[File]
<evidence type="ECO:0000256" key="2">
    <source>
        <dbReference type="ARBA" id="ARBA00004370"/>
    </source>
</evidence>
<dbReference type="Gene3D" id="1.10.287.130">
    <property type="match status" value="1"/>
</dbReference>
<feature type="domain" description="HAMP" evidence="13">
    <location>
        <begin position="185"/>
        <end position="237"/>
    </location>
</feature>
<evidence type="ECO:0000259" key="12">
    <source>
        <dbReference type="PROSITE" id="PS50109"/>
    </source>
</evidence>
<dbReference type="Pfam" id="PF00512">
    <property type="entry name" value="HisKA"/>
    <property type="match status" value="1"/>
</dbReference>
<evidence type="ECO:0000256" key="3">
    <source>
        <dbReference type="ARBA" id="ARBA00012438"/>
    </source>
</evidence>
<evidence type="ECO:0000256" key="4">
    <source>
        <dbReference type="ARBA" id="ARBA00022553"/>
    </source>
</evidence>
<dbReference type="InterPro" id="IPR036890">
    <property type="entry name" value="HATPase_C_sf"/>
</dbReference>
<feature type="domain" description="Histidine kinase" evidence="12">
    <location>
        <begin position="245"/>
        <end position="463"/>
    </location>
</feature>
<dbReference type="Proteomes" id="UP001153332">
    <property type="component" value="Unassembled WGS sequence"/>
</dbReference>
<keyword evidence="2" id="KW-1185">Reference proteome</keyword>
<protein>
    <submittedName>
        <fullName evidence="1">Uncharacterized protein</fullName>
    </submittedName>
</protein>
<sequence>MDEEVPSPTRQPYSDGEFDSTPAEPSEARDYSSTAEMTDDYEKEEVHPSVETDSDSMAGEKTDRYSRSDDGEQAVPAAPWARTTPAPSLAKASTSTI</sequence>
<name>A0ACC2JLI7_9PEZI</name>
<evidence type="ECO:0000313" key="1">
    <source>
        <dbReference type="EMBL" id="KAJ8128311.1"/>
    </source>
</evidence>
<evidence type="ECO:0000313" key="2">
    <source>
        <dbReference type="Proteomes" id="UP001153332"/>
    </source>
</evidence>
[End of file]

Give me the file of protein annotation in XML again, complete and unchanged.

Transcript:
<evidence type="ECO:0000256" key="2">
    <source>
        <dbReference type="ARBA" id="ARBA00004370"/>
    </source>
</evidence>
<dbReference type="Gene3D" id="1.10.287.130">
    <property type="match status" value="1"/>
</dbReference>
<feature type="domain" description="HAMP" evidence="13">
    <location>
        <begin position="185"/>
        <end position="237"/>
    </location>
</feature>
<evidence type="ECO:0000259" key="12">
    <source>
        <dbReference type="PROSITE" id="PS50109"/>
    </source>
</evidence>
<dbReference type="Pfam" id="PF00512">
    <property type="entry name" value="HisKA"/>
    <property type="match status" value="1"/>
</dbReference>
<evidence type="ECO:0000256" key="3">
    <source>
        <dbReference type="ARBA" id="ARBA00012438"/>
    </source>
</evidence>
<evidence type="ECO:0000256" key="4">
    <source>
        <dbReference type="ARBA" id="ARBA00022553"/>
    </source>
</evidence>
<dbReference type="InterPro" id="IPR036890">
    <property type="entry name" value="HATPase_C_sf"/>
</dbReference>
<feature type="domain" description="Histidine kinase" evidence="12">
    <location>
        <begin position="245"/>
        <end position="463"/>
    </location>
</feature>
<dbReference type="Proteomes" id="UP001153332">
    <property type="component" value="Unassembled WGS sequence"/>
</dbReference>
<keyword evidence="2" id="KW-1185">Reference proteome</keyword>
<protein>
    <submittedName>
        <fullName evidence="1">Uncharacterized protein</fullName>
    </submittedName>
</protein>
<sequence>MDEEVPSPTRQPYSDGEFDSTPAEPSEARDYSSTAEMTDDYEKEEVHPSVETDSDSMAGEKTDRYSRSDDGEQAVPAAPWARTTPAPSLAKASTSTI</sequence>
<name>A0ACC2JLI7_9PEZI</name>
<evidence type="ECO:0000313" key="1">
    <source>
        <dbReference type="EMBL" id="KAJ8128311.1"/>
    </source>
</evidence>
<evidence type="ECO:0000313" key="2">
    <source>
        <dbReference type="Proteomes" id="UP001153332"/>
    </source>
</evidence>